African Disco Dancing at a Ugandan Orphanage/Primary School

Yesterday, when our group arrived at an orphanage/primary school near Masaka, Uganda, the students flooded out of their classrooms and regular school was eventually canceled.

A friend and I had come to repair (or fix) some of the playground equipment at the school.  Others in our group were assigned other tasks including surveying the needs at the orphanage.  The list of needs is long.

We started by making repairs to the seesaw (teeter totter) we had installed in February.  A handle had broken off.  We found a new one and attached it.  Hopefully this time we will have a more permanent installation.  Then we moved on to the swing set.  We replaced 2 seats and added an 8th seat.  Our repair work (plus a trip to Masaka to order another seesaw) took all morning and part of the afternoon.

After we had finished our repair work, we hiked back toward the school classrooms.  In the largest, we could hear disco-type music blasting out.  Inside, were students (many orphans) wildly dancing and in the middle were the Utah women we were traveling and working with.  It was wild mass of humanity.  Despite the high temperature and humidity, everyone was having great time dancing.  I retired to a corner of the discoteque to watch the children.

Several children eventually joined me.  Each asking me to dance.  But I could only dance for a few minutes at a time.  I was tired from work, sunburned, and the heat and humidity were oppressive.  But it was great to see the elementary school children and the Utahns (including 3 students from USU) having such a good time.  The kids sitting with me grabbed my hands and helped me watch the dancing.  The Utahns and the Ugandan kids were all so fluid with their dance steps, that I for a moment wished I was 40-years younger.

One of the students sitting next to me and holding on tightly to my hand . . . “adopted” me and didn’t leave my side for the remainder of the afternoon.  She is 12-years-old and adorable.  I wish I could do more to help.  It was truly an afternoon to remember . . . disco dancing at a orphanage in southern Uganda.  How many people can say that they have done that?

This entry was posted in Entertainment, Personal Essays, Social Justice, Travel, uganda. Bookmark the permalink.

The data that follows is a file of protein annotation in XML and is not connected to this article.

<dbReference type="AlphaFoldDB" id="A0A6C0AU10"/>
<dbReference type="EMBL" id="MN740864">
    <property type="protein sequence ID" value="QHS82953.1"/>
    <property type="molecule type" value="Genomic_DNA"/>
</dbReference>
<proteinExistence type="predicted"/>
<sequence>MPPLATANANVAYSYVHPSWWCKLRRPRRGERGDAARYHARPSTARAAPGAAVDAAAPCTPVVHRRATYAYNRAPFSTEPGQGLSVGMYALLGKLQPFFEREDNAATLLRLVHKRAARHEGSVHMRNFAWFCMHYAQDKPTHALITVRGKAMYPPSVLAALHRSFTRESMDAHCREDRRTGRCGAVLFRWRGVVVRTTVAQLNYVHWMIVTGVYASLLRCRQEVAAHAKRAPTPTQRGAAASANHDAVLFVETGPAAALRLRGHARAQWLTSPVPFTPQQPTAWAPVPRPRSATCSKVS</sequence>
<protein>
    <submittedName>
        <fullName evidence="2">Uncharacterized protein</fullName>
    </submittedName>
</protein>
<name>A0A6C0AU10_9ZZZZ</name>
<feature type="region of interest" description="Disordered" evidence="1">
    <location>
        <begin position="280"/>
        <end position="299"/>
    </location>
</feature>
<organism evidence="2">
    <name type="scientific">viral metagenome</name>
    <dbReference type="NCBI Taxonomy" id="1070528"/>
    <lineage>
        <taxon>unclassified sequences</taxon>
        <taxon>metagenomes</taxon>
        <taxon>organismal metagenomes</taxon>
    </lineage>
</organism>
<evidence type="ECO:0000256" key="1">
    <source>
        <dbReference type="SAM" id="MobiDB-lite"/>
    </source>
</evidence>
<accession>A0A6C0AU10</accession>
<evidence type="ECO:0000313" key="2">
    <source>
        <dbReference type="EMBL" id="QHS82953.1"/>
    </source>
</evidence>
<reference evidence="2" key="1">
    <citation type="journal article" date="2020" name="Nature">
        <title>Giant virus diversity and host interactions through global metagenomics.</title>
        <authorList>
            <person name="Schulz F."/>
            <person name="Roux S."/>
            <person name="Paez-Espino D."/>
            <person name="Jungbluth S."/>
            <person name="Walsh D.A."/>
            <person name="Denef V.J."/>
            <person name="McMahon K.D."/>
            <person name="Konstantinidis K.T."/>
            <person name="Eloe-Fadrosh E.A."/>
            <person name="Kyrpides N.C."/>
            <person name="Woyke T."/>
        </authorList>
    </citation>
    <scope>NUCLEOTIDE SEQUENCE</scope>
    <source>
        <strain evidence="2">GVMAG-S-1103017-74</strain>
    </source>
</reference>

2 Responses to African Disco Dancing at a Ugandan Orphanage/Primary School

  1. She’s twenty-two years old, raising fourteen little girls in a dot on a map called Uganda. How did Katie Davis, high school student from Nashville, Tennessee, end up mothering children in East Africa? In her own words . . .”Jesus wrecked my life. For as long as I could remember, I had everything this world says is important. In high school, I was class president, homecoming queen, top of my class. I dated cute boys and wore cute shoes and drove a cute sports car. I had wonderful, supportive parents who so desired my success that they would have paid for me to go to college anywhere my heart desired. But I loved Jesus.Slowly but surely I began to realize the truth: I had loved and admired and worshiped Jesus without doing what He said . . . I wanted to actually do what Jesus said to do. So I quit my life. I quit college; I quit cute designer clothes and my little yellow convertible; I quit my boyfriend. I no longer have all the things the world says are important. I do not have a retirement fund; I do not even have electricity some days. But I have everything I know is important. I have a joy and a peace that are unimaginable and can come only from a place better than this earth. I cannot fathom being happier. Jesus wrecked my life, shattered it to pieces, and put it back together more beautifully.”Katie’s boldness and compassion truly inspired me. I was amazed to find such wisdom in one so young. The lessons she has learned touched my heart. Soak in her story and let it change you. Then pass it on to every young person you know.

  2. Bob D. Henry says:

    The Basoga аre а tribe found іn the eastern part оf the country аnd bear many similarities wіth the Baganda. Theіr culture, language аnd music іs similar tо the baganda. They аlsо hаve а similar xylophone, called “embaire”, thаt plays а vital role аnd іs principally used іn the busoga court. The compository principles оf embaire music аre similar tо those оf the amadinda music оf buganda. The basoga employ procession style elements іn theіr dances, wіth females taking а lead role. Vigorous gyrating оf the hips аnd waist іs the mоst common wаy оf dancing.

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